Below is something of a potpourri of tools and books and systems that I have picked up and hope will be useful to the homeschoolers out there!
Freckle by Renaissance: the main focus of this platform is “differentiation”:
Every classroom is made up of unique students who are all at different levels. Freckle’s differentiation platform makes it easy for teachers to reach each student at their own individual level—without having to spend extra time preparing many different lessons every day.
If Freckle helps the teacher to really understand how her students differ, and how to reach them at their levels, then it’s paying its way.
Tiny Theologians could be quite useful, for parents who are uncertain how to guide their children in the faith. Note that the family that runs this site are “non-denominational, leaning Reformed Orthodox Christians”, based on their own description.
The Daily Grace Co. provide mainly Bible studies (and assorted paraphernalia) to its targeted audience of Christian women. Frankly, it reminds me of the long-gone Christian bookstores of yore. It’s not for me, but it might be for someone you know…
Gather Round Homeschool is a woman’s artisan homebrew that strives to encourage curiosity and connections between subjects. As you know, I’m more into the academic rigor of the Ron Paul Curriculum: but while important in shaping the culture, academic rigor far from the only thing in life.
Sometimes, you should sharply divide things up into tidy compartments. But sometimes, you should follow the hazy web of links, tying things together. The world has room for both philosophies, each in it’s proper place as determined by God.
My Father’s World is based on the ideas of Charlotte Mason, a notable English education reformer of the 19th/early 20th centuries. Unfortunately, this curriculum is tied to “Classical Christian Education”, an attempt to re-clothe the demonic, prideful cultures of Greece and Rome with sprinkled Christian verbiage.
Singapore Math is a demanding curriculum that provides a strong grounding and mastery in math. It’s worth looking into.
Saxon Math, Ray’s Arithmetic, and Ron Paul
If you are going to use Saxon Math, a good comparison between editions is available here.
But frankly, I prefer Ray’s series of mathematical books to Saxon Math, which breaks up rote memorization and is rather weak on application. (One critical review to read.)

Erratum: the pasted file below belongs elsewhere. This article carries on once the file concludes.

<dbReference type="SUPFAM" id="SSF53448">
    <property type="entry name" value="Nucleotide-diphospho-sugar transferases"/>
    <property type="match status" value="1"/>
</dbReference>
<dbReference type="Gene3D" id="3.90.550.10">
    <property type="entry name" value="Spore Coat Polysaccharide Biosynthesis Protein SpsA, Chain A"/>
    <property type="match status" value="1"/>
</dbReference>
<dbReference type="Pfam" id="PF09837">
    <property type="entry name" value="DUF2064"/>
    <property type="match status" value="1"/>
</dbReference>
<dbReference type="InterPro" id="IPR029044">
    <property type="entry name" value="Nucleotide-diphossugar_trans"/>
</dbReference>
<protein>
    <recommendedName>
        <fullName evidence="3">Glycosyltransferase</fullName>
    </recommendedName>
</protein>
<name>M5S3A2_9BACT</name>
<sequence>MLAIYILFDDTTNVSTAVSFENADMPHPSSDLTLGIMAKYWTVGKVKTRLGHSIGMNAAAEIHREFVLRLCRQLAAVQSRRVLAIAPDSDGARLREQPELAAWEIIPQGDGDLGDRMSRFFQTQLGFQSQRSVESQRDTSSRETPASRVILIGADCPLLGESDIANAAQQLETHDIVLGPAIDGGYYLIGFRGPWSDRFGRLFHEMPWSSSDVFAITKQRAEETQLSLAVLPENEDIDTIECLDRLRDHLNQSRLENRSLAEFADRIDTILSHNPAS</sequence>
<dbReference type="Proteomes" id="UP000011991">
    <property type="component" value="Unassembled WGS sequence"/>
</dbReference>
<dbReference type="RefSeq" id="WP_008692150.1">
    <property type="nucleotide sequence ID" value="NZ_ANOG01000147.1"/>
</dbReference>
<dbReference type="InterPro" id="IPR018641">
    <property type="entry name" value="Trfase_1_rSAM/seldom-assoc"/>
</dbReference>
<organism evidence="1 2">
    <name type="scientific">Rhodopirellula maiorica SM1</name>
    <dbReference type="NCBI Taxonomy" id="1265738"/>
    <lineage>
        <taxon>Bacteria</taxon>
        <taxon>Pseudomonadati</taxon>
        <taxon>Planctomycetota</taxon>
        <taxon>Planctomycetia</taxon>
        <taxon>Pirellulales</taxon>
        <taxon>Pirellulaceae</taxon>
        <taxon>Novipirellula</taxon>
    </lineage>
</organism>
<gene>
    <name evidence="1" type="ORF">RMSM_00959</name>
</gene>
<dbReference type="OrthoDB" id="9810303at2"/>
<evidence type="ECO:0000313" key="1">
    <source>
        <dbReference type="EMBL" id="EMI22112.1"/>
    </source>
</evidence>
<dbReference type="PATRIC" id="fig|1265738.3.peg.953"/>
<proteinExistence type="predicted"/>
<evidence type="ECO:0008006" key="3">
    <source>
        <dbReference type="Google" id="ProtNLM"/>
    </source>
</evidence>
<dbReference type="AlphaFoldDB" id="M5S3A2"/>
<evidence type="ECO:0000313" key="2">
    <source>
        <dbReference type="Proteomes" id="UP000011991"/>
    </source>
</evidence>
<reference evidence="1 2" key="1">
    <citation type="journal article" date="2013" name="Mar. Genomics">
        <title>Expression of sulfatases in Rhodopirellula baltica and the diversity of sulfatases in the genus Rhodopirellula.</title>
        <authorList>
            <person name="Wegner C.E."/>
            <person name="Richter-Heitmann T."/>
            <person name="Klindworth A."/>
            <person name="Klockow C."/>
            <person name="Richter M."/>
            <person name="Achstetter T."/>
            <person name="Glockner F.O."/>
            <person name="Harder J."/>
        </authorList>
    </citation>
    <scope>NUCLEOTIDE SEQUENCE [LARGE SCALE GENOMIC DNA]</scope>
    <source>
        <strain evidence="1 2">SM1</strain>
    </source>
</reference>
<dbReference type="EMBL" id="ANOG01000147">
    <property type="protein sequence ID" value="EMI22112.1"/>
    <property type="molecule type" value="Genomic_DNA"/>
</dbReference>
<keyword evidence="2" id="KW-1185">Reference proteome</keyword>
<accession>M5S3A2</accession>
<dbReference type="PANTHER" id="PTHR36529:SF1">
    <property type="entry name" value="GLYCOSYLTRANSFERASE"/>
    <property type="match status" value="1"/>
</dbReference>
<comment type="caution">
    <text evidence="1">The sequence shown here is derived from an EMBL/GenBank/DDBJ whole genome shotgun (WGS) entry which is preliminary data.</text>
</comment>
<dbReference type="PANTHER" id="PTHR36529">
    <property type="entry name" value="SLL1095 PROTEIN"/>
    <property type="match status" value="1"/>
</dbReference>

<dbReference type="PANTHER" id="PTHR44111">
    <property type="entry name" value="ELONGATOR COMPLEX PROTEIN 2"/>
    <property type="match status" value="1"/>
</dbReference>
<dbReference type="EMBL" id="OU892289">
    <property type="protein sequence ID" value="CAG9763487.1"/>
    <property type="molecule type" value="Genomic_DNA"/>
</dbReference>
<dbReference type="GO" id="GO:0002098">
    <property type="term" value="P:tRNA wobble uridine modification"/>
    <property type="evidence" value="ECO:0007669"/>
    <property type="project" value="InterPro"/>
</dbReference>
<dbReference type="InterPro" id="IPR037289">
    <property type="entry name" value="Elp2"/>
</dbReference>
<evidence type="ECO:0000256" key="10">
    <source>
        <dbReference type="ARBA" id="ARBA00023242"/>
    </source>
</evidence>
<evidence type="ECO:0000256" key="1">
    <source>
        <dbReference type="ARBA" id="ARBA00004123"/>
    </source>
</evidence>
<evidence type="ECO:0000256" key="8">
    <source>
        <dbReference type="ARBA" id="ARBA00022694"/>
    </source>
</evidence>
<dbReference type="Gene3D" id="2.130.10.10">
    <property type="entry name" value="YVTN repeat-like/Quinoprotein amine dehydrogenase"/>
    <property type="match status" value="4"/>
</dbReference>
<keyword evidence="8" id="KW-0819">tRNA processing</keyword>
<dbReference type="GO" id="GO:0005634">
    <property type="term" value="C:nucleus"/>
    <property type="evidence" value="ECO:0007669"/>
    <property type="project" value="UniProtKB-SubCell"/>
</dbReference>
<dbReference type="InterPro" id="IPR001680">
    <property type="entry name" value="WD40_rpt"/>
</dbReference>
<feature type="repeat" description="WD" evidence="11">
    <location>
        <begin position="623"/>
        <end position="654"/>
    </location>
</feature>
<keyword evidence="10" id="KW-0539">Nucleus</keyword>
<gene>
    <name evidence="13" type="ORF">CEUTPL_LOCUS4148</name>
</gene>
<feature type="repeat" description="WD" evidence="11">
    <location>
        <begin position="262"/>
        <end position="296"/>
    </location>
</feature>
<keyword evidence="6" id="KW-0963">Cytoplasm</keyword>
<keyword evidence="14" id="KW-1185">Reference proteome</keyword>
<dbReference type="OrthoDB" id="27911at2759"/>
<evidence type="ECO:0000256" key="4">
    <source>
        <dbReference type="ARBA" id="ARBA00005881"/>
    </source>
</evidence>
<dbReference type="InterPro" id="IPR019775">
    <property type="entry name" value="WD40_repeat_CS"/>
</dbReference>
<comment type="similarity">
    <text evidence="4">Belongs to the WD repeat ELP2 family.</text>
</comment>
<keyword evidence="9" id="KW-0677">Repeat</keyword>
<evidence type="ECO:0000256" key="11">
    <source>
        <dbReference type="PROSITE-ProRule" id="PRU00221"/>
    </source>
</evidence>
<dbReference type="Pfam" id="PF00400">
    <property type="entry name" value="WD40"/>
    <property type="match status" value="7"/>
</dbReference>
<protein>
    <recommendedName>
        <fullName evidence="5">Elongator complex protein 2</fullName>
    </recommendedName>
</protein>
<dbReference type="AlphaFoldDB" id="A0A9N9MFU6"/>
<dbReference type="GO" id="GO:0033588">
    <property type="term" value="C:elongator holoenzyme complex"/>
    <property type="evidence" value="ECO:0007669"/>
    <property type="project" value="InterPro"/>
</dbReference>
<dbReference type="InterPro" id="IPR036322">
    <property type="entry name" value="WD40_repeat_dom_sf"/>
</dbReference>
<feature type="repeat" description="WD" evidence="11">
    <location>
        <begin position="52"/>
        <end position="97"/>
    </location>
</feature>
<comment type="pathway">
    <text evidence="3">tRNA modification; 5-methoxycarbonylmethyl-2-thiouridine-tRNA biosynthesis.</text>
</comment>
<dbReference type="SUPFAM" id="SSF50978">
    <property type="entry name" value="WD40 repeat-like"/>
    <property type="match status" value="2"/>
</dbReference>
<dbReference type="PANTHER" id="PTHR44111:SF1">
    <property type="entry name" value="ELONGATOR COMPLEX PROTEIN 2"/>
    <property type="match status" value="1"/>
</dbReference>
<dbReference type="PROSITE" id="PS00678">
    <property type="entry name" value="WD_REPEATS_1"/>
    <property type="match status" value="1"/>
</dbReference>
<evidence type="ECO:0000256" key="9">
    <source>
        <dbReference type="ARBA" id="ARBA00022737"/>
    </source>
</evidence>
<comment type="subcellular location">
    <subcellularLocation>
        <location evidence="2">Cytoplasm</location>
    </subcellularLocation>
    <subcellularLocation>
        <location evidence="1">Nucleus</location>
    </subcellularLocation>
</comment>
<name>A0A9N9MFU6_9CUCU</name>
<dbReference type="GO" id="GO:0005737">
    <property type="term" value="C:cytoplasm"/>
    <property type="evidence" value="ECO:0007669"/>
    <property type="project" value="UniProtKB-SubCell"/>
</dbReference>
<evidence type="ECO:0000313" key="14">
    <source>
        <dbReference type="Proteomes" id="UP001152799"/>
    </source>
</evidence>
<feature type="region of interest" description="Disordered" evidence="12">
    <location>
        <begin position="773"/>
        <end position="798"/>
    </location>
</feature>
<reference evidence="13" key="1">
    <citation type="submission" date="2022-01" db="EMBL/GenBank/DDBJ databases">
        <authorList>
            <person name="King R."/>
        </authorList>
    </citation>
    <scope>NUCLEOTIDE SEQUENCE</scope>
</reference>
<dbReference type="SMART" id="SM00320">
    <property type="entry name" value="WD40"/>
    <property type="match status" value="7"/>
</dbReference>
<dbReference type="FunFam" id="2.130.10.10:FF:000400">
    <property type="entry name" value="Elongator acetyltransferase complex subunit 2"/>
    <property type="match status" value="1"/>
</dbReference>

But on to something I feel is better:
The textbook we’ll be using is Ray’s New Intellectual Arithmetic, the second volume in the Ray’s Arithmetic series.
If you are unfamiliar with Ray’s Arithmetics, these were widely used as a companion series to the McGuffey Readers in mid-19th- to early 20th-century America. Generations of children — and adults — learned math from them. This means generations of scientists, engineers, businessmen, entrepreneurs, statesmen and homemakers learned from them. The books remained popular and in widespread use until the 1920s when “progressive” education theories began to replace them and the methods taught in Ray’s. They continue to be popular in the home-schooling community.
Ray’s Intellectual math is just that. It stresses mental (“intellectual”) math. Whereas the Primary Arithmetic — grades 1 and 2 — taught the basics of numbers and math using both visual and “concrete” means, Intellectual Arithmetic helps the student to advance to the next level of his understanding of math using drill and practice at solving problems mentally as well as on paper.
Through the use of drill and “story problems,” math concepts are learned gradually. Your child will find that the story problems seem more like riddles and mysteries to be solved rather than math problems. Repetition is used throughout.
“Over-learning” is the key to mastery.Mathematics 3
Paul Ramirez, Ron Paul Curriculum
Christians must know their math and their logic, if they wish to lead the world.